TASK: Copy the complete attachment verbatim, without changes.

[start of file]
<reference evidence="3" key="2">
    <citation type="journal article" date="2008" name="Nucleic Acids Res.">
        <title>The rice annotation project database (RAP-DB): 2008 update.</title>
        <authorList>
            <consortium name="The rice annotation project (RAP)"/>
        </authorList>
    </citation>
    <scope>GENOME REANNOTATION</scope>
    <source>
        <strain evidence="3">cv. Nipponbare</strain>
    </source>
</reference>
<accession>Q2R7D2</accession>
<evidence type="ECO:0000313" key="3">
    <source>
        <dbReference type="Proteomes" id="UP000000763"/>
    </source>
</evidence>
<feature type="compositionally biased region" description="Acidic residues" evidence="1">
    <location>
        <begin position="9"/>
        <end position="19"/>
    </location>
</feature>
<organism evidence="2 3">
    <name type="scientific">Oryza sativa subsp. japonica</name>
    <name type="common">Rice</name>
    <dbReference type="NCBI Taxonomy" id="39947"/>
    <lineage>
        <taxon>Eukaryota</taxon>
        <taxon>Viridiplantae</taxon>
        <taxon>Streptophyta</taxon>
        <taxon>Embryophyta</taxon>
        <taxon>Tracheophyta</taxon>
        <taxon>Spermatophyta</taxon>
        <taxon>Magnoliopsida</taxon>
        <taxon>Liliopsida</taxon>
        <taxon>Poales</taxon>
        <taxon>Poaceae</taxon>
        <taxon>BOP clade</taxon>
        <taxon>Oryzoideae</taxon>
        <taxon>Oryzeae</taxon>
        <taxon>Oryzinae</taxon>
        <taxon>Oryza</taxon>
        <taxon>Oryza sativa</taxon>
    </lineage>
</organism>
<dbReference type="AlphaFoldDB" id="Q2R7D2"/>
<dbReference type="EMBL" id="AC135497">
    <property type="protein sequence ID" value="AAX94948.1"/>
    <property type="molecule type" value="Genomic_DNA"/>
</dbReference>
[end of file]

<reference evidence="3" key="2">
    <citation type="journal article" date="2008" name="Nucleic Acids Res.">
        <title>The rice annotation project database (RAP-DB): 2008 update.</title>
        <authorList>
            <consortium name="The rice annotation project (RAP)"/>
        </authorList>
    </citation>
    <scope>GENOME REANNOTATION</scope>
    <source>
        <strain evidence="3">cv. Nipponbare</strain>
    </source>
</reference>
<accession>Q2R7D2</accession>
<evidence type="ECO:0000313" key="3">
    <source>
        <dbReference type="Proteomes" id="UP000000763"/>
    </source>
</evidence>
<feature type="compositionally biased region" description="Acidic residues" evidence="1">
    <location>
        <begin position="9"/>
        <end position="19"/>
    </location>
</feature>
<organism evidence="2 3">
    <name type="scientific">Oryza sativa subsp. japonica</name>
    <name type="common">Rice</name>
    <dbReference type="NCBI Taxonomy" id="39947"/>
    <lineage>
        <taxon>Eukaryota</taxon>
        <taxon>Viridiplantae</taxon>
        <taxon>Streptophyta</taxon>
        <taxon>Embryophyta</taxon>
        <taxon>Tracheophyta</taxon>
        <taxon>Spermatophyta</taxon>
        <taxon>Magnoliopsida</taxon>
        <taxon>Liliopsida</taxon>
        <taxon>Poales</taxon>
        <taxon>Poaceae</taxon>
        <taxon>BOP clade</taxon>
        <taxon>Oryzoideae</taxon>
        <taxon>Oryzeae</taxon>
        <taxon>Oryzinae</taxon>
        <taxon>Oryza</taxon>
        <taxon>Oryza sativa</taxon>
    </lineage>
</organism>
<dbReference type="AlphaFoldDB" id="Q2R7D2"/>
<dbReference type="EMBL" id="AC135497">
    <property type="protein sequence ID" value="AAX94948.1"/>
    <property type="molecule type" value="Genomic_DNA"/>
</dbReference>